Texas Tech University

Joey Young, PhD

Associate Director // Associate Professor
Davis College of Agricultural Sciences & Natural Resources

Email: joey.young@ttu.edu

Dr. Young has always had a passion for sports and golf from the time he was a young kid growing up throughout the southeastern US.  His love of golf led me to Mississippi State University to study golf course and sports turf management.  He had the opportunity to intern at a couple of high-end country clubs in Birmingham, AL and Memphis, TN.  As his first experiences working on golf courses, he thoroughly enjoyed it, but was not sure if he wanted to do that day in and day out for the rest of my career.  He took advantage of the opportunity to pursue a Master's degree at Mississippi State University in Plant Pathology.  The advanced degree was a good experience learning many facets of science and research that he had not learned during his undergraduate education.  Finally, he was accepted into a PhD program at the University of Arkansas with one of the best turfgrass physiologist in the country, and learned a lot of concepts from him on topics ranging from turf to overall communication and teaching ideas that helped me obtain my current position with Texas Tech.  He has a lot of gratitude for all those who taught me throughout the years and helped me get here.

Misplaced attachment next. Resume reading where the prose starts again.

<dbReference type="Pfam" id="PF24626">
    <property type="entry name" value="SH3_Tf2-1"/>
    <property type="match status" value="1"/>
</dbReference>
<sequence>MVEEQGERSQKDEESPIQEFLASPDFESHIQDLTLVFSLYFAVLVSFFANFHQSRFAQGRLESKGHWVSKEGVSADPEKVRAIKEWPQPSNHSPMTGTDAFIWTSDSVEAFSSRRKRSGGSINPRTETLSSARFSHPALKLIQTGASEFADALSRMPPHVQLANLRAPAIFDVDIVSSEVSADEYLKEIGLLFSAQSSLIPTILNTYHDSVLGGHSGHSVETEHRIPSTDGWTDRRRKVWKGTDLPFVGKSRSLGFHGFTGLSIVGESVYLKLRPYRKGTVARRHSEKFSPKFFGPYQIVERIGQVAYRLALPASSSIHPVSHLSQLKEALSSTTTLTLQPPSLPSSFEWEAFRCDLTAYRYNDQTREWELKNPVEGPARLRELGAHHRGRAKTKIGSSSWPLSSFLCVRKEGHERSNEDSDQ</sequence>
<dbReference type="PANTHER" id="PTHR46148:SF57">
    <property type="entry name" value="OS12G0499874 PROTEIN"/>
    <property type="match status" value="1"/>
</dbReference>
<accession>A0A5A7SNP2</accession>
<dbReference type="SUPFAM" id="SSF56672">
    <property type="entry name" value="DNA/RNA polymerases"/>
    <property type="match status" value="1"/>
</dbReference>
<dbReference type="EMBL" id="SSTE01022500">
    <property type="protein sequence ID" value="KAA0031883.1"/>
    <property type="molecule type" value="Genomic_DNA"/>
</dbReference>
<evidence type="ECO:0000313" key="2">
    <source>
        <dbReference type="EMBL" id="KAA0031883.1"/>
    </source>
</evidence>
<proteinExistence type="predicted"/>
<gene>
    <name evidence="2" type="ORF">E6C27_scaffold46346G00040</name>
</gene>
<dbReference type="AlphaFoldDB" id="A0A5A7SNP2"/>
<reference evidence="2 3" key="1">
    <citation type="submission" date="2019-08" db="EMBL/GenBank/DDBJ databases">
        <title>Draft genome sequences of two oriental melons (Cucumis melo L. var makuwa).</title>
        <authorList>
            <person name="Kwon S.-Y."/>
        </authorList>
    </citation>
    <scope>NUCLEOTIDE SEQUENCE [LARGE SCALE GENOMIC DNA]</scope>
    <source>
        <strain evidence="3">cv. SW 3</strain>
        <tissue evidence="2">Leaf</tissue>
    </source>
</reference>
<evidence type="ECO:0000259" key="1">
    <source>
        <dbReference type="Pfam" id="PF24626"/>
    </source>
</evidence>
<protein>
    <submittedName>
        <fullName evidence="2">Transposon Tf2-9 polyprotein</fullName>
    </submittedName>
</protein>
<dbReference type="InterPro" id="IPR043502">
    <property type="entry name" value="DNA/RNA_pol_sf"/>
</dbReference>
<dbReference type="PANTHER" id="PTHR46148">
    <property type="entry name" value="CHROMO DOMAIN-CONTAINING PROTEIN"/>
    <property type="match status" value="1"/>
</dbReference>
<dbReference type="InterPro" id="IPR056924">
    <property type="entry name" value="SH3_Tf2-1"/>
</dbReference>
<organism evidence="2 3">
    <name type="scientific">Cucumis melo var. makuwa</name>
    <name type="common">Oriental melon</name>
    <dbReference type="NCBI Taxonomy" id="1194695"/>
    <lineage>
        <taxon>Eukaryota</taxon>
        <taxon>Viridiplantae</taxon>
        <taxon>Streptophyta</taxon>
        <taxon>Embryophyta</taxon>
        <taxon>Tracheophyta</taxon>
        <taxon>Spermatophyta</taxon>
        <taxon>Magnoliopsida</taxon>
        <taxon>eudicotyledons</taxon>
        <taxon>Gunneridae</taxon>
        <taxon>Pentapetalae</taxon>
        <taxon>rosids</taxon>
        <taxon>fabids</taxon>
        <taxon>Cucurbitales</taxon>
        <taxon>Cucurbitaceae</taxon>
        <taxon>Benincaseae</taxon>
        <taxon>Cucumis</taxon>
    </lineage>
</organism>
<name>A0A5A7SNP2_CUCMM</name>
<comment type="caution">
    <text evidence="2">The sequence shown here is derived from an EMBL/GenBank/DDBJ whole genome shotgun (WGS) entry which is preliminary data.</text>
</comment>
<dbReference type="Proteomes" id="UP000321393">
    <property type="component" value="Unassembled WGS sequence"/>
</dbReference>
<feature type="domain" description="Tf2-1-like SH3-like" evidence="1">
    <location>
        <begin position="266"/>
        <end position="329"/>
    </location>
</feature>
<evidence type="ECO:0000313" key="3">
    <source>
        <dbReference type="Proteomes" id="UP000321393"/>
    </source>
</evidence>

The bulk of Dr. Young's research efforts to this point have focused on golf course management practices.  The primary reason for this is that he has been able to obtain research funding in the area.  He recently completed a project on the long-term soil carbon sequestration potential of golf courses, and has students currently working on plant growth regulators and reducing salinity parameters on golf courses.  Water is a critical component to growing turfgrass for any use, and the impacts of quantity and quality of water available to us in West Texas are major concerns. Dr. Young would like to be able to conduct more research geared toward residential homeowners or lawn care operators to assist with better conserving our resources without sacrificing the aesthetic appeal and environmental benefits lawns provide. 

Dr. Joey Young